Companies that understand the value of recruiting, fostering and rewarding Intrapreneurs clearly reap the benefits. Some of the largest organisations in the world such as Google, Apple, AliBaba, Amazon, understand the Intrapreneurship phenomenon and continue to leverage it successfully. So how do you recruit Intrapreneurs to your business and how do you foster them once you have them? More importantly once you have them, how can you keep them? At the core of these important questions is the necessity to understand them.

Here are my 6 D’s to discovering & developing Intrapreneurs in your organisation. Use these tips to identify, understand and foster Intrapreneurs in your midst:

1. They are Dynamic

These guys and gals are entrepreneurs in the waiting. Some of them will even go into their own business start-up after Intraprenuring in yours. You don’t need any morning motivational speech to get them plugged in – they are already self-motivated. It is very important that you recognise them early before their new way of thinking falls on deaf or even hostile ears and they move onto a company where they are able to develop a more simpatico relationship than in yours.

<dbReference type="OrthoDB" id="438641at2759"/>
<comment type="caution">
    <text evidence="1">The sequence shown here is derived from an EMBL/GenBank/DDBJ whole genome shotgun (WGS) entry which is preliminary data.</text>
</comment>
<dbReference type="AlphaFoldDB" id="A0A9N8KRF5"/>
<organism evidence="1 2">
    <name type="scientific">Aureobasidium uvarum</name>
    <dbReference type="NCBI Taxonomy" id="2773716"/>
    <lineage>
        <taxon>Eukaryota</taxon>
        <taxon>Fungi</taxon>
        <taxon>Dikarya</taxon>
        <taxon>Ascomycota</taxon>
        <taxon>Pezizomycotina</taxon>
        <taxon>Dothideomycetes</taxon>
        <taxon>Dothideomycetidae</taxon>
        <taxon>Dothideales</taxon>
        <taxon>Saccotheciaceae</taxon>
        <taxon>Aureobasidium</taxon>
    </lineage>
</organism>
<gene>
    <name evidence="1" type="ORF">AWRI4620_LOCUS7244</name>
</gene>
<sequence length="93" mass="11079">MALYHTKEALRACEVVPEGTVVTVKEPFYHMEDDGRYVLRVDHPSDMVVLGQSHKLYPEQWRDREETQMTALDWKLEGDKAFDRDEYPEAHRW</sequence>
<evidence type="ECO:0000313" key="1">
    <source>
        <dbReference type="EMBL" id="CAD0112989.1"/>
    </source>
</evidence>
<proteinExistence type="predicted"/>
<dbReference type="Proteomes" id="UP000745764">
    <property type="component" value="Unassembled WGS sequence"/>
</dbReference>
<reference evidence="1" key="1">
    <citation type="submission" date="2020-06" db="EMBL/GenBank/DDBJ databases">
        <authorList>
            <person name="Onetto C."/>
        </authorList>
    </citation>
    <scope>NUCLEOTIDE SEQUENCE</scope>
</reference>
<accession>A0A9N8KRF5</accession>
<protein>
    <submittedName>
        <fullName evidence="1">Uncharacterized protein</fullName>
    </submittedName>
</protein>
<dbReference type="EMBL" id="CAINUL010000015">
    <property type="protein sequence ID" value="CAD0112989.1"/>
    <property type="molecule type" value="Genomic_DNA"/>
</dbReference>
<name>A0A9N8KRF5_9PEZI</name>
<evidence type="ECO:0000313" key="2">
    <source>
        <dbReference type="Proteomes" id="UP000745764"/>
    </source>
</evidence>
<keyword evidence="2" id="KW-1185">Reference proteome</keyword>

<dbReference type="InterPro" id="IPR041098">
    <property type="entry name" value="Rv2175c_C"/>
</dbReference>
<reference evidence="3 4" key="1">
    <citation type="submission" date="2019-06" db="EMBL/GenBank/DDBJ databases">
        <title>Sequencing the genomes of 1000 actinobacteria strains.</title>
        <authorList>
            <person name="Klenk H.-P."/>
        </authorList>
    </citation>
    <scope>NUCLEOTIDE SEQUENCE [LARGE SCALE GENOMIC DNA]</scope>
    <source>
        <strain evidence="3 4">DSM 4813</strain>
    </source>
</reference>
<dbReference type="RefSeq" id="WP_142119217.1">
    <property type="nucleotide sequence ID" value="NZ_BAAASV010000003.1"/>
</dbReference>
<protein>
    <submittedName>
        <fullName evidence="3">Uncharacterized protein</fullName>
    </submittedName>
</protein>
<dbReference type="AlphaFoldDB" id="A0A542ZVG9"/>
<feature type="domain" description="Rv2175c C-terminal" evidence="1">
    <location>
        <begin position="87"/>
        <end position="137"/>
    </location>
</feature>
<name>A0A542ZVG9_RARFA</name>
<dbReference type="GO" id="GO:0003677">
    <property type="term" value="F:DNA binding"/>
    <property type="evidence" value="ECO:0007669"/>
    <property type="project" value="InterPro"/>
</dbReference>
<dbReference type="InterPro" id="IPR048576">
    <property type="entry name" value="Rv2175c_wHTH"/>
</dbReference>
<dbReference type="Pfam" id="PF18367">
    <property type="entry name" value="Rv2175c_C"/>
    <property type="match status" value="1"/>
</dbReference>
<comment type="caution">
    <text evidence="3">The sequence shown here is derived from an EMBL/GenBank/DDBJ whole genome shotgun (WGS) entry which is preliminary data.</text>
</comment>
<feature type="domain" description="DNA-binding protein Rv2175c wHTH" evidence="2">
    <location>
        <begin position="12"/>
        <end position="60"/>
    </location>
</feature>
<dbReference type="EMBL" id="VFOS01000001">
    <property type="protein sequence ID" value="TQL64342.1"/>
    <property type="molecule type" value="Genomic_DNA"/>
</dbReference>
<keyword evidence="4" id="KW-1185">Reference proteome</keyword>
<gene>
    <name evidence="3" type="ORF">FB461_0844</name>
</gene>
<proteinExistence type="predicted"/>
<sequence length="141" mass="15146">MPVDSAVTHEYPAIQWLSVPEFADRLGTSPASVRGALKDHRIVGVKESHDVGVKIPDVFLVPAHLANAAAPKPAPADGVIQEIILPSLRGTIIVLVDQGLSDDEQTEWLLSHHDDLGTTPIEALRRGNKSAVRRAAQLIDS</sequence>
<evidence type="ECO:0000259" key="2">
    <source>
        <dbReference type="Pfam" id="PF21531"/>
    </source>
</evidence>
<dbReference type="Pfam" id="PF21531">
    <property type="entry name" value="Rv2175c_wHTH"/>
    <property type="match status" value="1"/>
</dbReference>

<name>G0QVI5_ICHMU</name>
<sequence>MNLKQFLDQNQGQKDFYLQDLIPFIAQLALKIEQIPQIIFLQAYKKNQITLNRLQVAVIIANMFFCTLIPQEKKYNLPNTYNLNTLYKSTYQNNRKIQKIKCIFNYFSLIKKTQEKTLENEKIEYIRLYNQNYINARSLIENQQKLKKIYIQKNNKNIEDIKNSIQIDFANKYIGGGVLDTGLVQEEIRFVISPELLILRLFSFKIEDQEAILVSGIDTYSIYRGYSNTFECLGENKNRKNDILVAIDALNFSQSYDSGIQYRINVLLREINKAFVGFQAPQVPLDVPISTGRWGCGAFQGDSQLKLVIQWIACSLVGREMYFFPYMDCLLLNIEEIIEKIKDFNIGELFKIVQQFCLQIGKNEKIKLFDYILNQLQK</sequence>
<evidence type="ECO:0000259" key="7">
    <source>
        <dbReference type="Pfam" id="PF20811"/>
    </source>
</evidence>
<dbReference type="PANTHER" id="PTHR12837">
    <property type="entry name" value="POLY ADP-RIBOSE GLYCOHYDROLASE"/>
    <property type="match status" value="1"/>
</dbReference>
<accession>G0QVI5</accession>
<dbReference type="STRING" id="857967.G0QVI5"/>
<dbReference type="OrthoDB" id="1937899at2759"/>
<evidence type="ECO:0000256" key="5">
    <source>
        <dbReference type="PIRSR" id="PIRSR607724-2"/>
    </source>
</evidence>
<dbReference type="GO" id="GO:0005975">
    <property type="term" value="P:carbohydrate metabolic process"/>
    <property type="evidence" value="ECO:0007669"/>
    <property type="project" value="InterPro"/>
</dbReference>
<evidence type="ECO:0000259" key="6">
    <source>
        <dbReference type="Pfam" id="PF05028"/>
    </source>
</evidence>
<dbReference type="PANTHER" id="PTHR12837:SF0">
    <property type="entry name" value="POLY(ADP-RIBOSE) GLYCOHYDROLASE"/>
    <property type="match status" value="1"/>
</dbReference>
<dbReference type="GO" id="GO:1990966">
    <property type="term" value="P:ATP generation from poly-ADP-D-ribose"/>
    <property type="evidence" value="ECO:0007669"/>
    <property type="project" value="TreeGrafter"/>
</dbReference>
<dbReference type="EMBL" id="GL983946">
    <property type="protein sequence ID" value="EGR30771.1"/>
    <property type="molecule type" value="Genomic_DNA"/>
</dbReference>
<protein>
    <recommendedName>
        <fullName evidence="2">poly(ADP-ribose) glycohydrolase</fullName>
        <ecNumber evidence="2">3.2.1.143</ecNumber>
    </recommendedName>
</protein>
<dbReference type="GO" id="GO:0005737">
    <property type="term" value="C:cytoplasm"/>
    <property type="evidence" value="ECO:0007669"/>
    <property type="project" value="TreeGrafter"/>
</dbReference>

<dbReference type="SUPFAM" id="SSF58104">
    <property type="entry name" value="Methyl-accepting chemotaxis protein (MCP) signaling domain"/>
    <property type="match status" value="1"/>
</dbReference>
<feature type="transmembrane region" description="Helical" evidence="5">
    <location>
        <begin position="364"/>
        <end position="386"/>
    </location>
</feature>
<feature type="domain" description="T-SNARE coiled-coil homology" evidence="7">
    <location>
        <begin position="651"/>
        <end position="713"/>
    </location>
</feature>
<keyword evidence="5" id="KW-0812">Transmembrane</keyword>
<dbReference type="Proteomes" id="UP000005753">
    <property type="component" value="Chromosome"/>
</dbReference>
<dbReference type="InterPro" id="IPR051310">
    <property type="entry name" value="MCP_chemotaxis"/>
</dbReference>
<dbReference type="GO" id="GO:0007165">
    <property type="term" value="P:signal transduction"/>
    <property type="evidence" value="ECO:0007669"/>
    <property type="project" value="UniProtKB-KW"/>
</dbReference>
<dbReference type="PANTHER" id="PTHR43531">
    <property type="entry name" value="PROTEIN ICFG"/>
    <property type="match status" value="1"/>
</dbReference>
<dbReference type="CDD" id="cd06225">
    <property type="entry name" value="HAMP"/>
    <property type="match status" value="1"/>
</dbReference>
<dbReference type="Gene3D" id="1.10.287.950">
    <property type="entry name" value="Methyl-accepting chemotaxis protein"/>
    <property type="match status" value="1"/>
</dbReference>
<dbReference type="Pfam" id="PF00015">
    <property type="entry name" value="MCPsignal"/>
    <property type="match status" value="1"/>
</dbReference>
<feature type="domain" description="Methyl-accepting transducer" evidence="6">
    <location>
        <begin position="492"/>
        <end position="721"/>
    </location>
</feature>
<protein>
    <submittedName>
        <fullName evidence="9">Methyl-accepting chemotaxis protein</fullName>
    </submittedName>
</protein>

2. They Develop Ideas

Pinchot describes Intrapreneurs as ‘Dreamers who do’. But just giving them the space to come up with ideas isn’t going to keep them in your business. You also have to give them control of bringing their ideas to life. Never forget that Intrapreneurs have Entrepreneurship in their DNA. They love doing ideas as much as developing them. Like entrepreneurs in a start-up, Intrapreneurs live to see their idea come to life.